from Goss’ Garage by Pat Goss
Don’t you hate that your mind is always being dominated by thoughts of all the stresses on your tires as you drive? Yeah right; if that’s true you’re probably either a tire engineer or one very strange person. Actually, most drivers are completely oblivious to their tires until they have a problem. I guess their theory is as long as tires turn they’re okay. But when their neglect causes premature wear, a flat or heaven forbid, a blowout, all hell breaks lose! How could this happen? If you consider tires simply as round, black, rubber donuts you might be interested to know that today’s tires are actually highly engineered assemblies made up of hundreds of components and compounds.
Not only are tires amazing examples of modern technology, they are your sole connection with the road and require better care than most of you give them. A monthly pressure check should be considered as important as gas in the tank because all tires lose pressure. This is normal and is caused by air molecules passing through pores in the tire’s rubber. Because pressure loss is normal, continuous and unpreventable a good tire gauge is a must-have tool. But the best tire gauge in the world is as worthless as a box of rocks unless it leaves your glove box and connects with your valve stems.
Although slow pressure loss is normal loss from a puncture isn’t. Roads are littered with everything from ladders to sofas to pieces of cars and space junk just looking for a tire to puncture. Fortunately most punctures can be safely repaired. But safe repair or a tragedy in waiting depends on where the puncture is on the tire and how it’s repaired.
Sidewall punctures; large holes and cuts are all usually non-repairable and require a new tire. Many other conditions aren’t safe to repair either but yes or no can only be determined with a careful examination of the damage and the tire in general. For a repair to be safe the damage must be small and located between the two outermost ribs of the tire’s tread. Any damage beyond the flat surface of the tire’s tread means a new tire, not a repair.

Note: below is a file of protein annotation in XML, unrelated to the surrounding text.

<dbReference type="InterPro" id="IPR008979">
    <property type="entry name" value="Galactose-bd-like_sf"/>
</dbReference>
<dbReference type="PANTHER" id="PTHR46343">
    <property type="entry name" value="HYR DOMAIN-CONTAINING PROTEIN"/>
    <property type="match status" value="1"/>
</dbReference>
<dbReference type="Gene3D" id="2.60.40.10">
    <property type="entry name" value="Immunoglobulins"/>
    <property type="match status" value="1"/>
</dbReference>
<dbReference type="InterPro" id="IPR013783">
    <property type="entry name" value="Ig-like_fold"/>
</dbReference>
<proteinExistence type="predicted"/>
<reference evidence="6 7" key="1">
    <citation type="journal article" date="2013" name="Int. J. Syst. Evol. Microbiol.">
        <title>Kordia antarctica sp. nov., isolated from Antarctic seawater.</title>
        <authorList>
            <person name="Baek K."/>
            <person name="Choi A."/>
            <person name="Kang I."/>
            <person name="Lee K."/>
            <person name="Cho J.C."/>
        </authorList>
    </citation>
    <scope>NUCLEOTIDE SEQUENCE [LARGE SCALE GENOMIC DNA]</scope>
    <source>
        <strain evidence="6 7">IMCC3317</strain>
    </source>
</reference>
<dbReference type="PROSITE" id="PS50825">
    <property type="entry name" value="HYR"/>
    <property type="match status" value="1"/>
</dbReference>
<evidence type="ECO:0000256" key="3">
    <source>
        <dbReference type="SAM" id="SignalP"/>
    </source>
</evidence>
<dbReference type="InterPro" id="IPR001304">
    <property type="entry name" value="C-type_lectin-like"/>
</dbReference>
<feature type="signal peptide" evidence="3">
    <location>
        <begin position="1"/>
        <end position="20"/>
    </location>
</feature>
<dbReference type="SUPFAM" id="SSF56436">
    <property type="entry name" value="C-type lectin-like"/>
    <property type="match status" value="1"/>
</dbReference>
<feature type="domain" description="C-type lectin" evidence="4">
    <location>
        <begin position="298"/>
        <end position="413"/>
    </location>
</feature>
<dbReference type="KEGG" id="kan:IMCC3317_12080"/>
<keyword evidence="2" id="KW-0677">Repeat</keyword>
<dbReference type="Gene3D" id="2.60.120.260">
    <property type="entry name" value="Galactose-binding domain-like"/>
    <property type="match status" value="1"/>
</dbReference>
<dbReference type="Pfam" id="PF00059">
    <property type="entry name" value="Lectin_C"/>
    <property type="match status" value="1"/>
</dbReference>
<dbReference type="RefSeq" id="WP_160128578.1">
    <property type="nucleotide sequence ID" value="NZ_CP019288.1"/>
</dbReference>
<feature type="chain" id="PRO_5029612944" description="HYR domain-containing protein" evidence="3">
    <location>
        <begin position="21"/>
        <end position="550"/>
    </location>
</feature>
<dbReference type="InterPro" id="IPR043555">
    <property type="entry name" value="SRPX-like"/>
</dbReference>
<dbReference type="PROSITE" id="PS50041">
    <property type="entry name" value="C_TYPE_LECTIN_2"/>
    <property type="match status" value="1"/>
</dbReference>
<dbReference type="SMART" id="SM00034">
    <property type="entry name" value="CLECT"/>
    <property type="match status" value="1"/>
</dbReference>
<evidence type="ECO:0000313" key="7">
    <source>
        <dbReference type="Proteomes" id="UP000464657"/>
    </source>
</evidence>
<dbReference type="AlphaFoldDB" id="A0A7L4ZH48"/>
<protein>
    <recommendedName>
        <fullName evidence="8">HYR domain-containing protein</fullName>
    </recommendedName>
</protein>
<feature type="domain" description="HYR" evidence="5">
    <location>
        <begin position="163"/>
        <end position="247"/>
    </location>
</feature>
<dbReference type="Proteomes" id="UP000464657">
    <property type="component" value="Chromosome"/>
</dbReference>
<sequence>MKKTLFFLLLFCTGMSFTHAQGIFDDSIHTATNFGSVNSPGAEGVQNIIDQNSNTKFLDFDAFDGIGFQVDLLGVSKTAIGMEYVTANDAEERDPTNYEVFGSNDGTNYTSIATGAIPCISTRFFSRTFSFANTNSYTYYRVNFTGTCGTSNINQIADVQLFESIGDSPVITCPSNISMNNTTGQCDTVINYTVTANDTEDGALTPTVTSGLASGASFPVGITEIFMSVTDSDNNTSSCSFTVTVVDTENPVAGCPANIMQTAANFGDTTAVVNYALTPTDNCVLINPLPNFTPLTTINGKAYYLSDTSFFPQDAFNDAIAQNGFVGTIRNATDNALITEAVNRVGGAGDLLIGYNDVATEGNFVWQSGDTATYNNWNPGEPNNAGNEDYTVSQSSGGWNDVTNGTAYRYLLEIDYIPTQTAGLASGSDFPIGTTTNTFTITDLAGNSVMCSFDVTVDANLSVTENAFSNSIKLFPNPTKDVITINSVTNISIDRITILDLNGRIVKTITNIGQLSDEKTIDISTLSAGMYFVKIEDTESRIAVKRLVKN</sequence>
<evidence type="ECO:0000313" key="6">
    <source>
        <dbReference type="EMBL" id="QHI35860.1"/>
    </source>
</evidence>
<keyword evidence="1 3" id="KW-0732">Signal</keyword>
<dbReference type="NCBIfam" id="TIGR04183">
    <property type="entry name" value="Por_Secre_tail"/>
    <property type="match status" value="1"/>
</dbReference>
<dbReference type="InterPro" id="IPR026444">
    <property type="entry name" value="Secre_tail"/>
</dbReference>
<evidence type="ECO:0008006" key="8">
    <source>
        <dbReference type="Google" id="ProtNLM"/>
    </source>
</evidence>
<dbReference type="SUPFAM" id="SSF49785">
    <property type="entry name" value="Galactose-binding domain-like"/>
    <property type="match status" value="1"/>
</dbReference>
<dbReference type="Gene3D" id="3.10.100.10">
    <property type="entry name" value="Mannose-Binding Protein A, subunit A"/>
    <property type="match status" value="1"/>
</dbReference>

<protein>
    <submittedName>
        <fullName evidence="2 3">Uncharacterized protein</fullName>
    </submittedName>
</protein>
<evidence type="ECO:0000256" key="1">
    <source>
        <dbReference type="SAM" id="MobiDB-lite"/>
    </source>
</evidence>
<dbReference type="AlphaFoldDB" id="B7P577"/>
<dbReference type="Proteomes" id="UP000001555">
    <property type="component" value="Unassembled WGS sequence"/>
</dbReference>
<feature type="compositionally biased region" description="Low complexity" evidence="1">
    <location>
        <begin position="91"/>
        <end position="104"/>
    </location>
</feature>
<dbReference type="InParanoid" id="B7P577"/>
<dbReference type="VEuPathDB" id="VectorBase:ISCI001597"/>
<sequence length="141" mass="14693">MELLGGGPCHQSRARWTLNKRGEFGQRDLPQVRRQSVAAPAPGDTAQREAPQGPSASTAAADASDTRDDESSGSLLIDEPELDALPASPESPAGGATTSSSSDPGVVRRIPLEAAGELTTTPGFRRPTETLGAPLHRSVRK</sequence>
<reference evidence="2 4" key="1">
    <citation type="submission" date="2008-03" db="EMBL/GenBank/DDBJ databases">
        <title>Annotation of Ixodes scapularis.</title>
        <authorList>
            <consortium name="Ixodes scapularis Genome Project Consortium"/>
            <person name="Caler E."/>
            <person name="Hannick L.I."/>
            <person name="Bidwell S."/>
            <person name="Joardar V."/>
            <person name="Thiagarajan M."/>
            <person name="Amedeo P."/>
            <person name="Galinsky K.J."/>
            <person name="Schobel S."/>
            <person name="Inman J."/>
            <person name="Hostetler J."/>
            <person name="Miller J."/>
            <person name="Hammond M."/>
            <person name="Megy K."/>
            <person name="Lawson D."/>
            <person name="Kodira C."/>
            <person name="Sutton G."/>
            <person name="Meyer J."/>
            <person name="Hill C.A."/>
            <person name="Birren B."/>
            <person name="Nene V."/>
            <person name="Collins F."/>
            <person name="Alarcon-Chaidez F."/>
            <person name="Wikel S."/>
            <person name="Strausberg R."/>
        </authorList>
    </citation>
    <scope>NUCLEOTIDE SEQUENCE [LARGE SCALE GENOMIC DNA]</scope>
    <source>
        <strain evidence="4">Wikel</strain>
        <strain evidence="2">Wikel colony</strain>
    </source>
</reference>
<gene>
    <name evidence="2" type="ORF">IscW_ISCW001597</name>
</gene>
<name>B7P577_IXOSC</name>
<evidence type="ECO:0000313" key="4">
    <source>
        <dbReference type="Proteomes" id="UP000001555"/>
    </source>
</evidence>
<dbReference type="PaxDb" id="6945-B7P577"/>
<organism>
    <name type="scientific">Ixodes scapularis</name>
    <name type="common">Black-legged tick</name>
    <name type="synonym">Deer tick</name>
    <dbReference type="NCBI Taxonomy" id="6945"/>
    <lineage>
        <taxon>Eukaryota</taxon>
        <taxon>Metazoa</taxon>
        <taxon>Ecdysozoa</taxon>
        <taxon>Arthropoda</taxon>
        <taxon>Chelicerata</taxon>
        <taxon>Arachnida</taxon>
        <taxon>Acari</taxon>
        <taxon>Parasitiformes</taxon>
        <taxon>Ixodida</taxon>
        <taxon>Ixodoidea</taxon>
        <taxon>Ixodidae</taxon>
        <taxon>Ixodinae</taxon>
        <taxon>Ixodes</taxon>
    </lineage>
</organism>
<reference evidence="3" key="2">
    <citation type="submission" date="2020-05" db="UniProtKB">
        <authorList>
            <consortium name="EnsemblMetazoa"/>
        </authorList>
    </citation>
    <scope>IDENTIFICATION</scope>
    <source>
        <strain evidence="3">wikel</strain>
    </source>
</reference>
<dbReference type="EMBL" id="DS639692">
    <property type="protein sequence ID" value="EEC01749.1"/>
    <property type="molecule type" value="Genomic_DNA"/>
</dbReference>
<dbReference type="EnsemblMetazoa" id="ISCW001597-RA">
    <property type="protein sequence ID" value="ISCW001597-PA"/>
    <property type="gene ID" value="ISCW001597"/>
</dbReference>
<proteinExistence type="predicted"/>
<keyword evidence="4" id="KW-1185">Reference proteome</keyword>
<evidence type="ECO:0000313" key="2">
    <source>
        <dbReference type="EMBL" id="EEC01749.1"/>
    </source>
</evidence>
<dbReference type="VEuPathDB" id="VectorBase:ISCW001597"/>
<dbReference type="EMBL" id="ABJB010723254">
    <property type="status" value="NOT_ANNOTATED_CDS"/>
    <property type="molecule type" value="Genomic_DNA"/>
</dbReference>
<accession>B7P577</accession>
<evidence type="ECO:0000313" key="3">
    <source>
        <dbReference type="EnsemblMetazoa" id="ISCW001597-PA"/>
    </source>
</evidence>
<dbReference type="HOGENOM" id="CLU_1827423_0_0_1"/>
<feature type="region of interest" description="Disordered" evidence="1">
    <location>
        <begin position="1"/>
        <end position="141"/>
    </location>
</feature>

Here’s something that might change your car or tire buying habits; high-performance, speed-rated, run-flat and specialty tires are usually deemed non-repairable. Consider all repairs to specialty tires as strictly temporary and remember once repaired speed-rated tires lose their speed rating, so drive accordingly.
Even if the puncture is repairable the repair probably won’t be done right. Although primitive and out of date the most common way to fix a tire is still to force a plug through the hole from the outside of the tire and call it fixed. A plug is quick and cheap but usually not totally safe. Tragically, dangerous repair procedures are far too common because many of you choose saving a few bucks over safety.
A proper puncture repair involves removing the tire from the wheel and checking the tire for internal damage. Omit removal and you wouldn’t know about internal damage until the tire failed. After passing the internal inspection a special plug-patch is installed from the inside of the tire. As its name suggests this is both a plug and a patch. A plug-patch plugs the hole through the tread and patches the inside of the tire. A second acceptable repair involves a rope-type plug installed from the outside combined with sealant applied to the inside of the plug with the tire removed from the rim.
Proper procedures seal the outside and the inside of the puncture and sealing both is critical. Failing to seal the inside can allow air to leak into the body of the tire causing separation between the layers of rubber and belts. Failure to seal the outside allows water to enter and corrode the steel belts under the tread. Either can cause catastrophic failure! Having safe tires depends on you so closely monitor pressure and never ask for or permit anything except a proper repair.
© Copyright 10/26/2009 Pat Goss. All Rights Reserved.
Published in by CARCHEX on November 13, 2014